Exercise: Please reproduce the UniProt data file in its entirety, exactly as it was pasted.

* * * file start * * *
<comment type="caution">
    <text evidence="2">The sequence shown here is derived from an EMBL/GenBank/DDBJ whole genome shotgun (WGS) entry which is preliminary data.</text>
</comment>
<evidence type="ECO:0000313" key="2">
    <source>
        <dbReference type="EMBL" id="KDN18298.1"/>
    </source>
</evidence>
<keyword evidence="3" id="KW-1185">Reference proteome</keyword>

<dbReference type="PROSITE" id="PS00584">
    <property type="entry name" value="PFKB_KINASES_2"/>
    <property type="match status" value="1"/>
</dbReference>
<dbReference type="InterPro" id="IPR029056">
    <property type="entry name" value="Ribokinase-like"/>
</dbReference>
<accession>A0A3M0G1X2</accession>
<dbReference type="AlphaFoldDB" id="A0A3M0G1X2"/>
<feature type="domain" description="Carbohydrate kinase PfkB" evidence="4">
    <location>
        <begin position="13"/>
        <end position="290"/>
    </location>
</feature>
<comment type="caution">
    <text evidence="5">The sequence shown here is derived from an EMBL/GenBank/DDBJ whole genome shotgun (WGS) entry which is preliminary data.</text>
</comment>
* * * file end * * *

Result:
<comment type="caution">
    <text evidence="2">The sequence shown here is derived from an EMBL/GenBank/DDBJ whole genome shotgun (WGS) entry which is preliminary data.</text>
</comment>
<evidence type="ECO:0000313" key="2">
    <source>
        <dbReference type="EMBL" id="KDN18298.1"/>
    </source>
</evidence>
<keyword evidence="3" id="KW-1185">Reference proteome</keyword>

<dbReference type="PROSITE" id="PS00584">
    <property type="entry name" value="PFKB_KINASES_2"/>
    <property type="match status" value="1"/>
</dbReference>
<dbReference type="InterPro" id="IPR029056">
    <property type="entry name" value="Ribokinase-like"/>
</dbReference>
<accession>A0A3M0G1X2</accession>
<dbReference type="AlphaFoldDB" id="A0A3M0G1X2"/>
<feature type="domain" description="Carbohydrate kinase PfkB" evidence="4">
    <location>
        <begin position="13"/>
        <end position="290"/>
    </location>
</feature>
<comment type="caution">
    <text evidence="5">The sequence shown here is derived from an EMBL/GenBank/DDBJ whole genome shotgun (WGS) entry which is preliminary data.</text>
</comment>